Robo continued: “Obviously, battery storage is the holy grail of the renewable energy business. If we can deliver fi rm power to our renewable customers at a costeff ective rate, I think you will see renewables explode even faster than they already have.” He added that NextEra Energy wants to be the leader in energy storage in the country. “We have a dialogue going on with almost every large utility in the country around renewables, and we are starting to expand that dialogue now into storage,” he said. The company is planning to deploy about $100 million worth of battery storage projects over the next 12 months in regions served by PJM, as well as in Arizona, and possibly California.

The growth of utility-scale energy storage gained momentum in California following the state’s PUCtriggered 2015 mandate (AB-2514) requiring that the state’s three major IOUs (San Diego Gas & Electric, Pacifi c Gas & Electric, and Southern California Edison) bring 1.325 gigawatts of energy storage on-line by 2020. Already, all three IOUs have made signifi cant inroads into the requirement, and they are doing so not just because it is required, but because they see the tangible benefi ts. Southern California Edison (SCE), for example, which only set an initial target of 50 megawatts of battery storage, has already solicited procurement for 250 megawatts, despite the fact that SCE could have sunk much of that funding into thermal storage and demand-side resources. However, one of the fi rst utilities in California to take steps toward large-scale energy storage was not one of the IOUs, but the Imperial, California-based Imperial Irrigation District (IID), the third largest public power utility in the state and the nation’s largest irrigation district.Since IID is not an IOU and is thus not subject to AB-2514, why did it get involved in storage? The impetus for the utility’s interest in energy storage was the result of a September 2011 blackout that started in Arizona, when an Arizona utility accidentally shut down a transmission line, sending more power than expected into an IID transmission line, and shutting it down. The outage cut a wide swath through southern California and left 2.7 million customers without power, at a time when temperatures swelled into the triple digits, and customers were left without air conditioning. As part of its settlement with FERC over its role in causing the blackout, IID agreed to invest in battery technology to help prevent future outages. The result is the $38 million Battery Energy Storage System (BESS) Project, which will be able to store 30 megawatts of power and deliver approximately 20 megawatts to the grid, making it one of the largest battery storage systems in the western United States. IID sees the project as providing four benefi ts. First is power balancing. In fact, since IID serves as its own balancing authority, power balancing is the priority of the project. As a balancing authority, IID has operational requirements, which include Area Control Error (ACE) and integration of renewables and spinning reserves. Second is solar integration. For example, the battery will help bring at least 50 megawatts of new IID solar power onto the grid, with the battery storage providing the generated solar at night or on cloudy days.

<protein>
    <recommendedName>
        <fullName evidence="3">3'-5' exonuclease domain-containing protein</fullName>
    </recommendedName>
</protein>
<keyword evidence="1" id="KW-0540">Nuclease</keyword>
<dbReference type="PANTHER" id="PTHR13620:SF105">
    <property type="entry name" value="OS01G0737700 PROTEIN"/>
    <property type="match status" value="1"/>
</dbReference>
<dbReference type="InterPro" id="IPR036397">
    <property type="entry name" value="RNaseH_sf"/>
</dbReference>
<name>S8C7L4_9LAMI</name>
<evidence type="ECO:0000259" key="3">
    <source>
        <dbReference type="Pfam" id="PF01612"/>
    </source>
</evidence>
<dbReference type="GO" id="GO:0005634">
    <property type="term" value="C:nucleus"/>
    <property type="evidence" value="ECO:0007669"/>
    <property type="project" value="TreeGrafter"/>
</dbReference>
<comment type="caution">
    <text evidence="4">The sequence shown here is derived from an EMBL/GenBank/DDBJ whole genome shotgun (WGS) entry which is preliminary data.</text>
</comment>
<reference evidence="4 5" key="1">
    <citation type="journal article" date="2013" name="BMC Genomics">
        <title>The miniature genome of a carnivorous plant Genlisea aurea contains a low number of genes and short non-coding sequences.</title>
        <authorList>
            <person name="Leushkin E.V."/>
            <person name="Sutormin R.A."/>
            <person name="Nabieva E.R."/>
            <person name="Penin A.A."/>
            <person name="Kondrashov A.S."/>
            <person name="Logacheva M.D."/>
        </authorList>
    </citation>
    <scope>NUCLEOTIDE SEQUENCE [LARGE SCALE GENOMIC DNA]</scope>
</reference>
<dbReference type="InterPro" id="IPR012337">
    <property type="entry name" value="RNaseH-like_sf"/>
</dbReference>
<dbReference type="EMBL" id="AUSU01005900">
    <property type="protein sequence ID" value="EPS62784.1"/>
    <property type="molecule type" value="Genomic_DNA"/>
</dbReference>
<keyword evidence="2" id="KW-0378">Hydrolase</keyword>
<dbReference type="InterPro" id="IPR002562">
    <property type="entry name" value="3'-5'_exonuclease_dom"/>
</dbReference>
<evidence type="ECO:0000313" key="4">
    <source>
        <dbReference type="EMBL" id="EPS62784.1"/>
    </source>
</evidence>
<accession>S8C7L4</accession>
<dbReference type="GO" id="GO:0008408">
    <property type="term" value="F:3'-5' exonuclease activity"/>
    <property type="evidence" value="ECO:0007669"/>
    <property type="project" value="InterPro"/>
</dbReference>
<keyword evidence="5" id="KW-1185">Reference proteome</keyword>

Third is spinning reserve. IID sees batteries as a means to further reduce fossil fuel needs by  replacing some of the spinning reserves that would normally require natural gas. Fourth is power restoration. The batteries add another level of reliability to IID’s system. Should an outage or issue occur, IID would be able to use the batteries to “black-start” its El Centro Generating Station, one of its main internal sources of generation. While these four services could be provided by a traditional generating unit, the battery system will be able to provide these services much more quickly. Without the battery, IID would need to procure another gas unit, get it permitted, and then burn fossil fuels. In October 2015, Xcel Energy’s Colorado subsidiary fi led an application with the Colorado Public uilities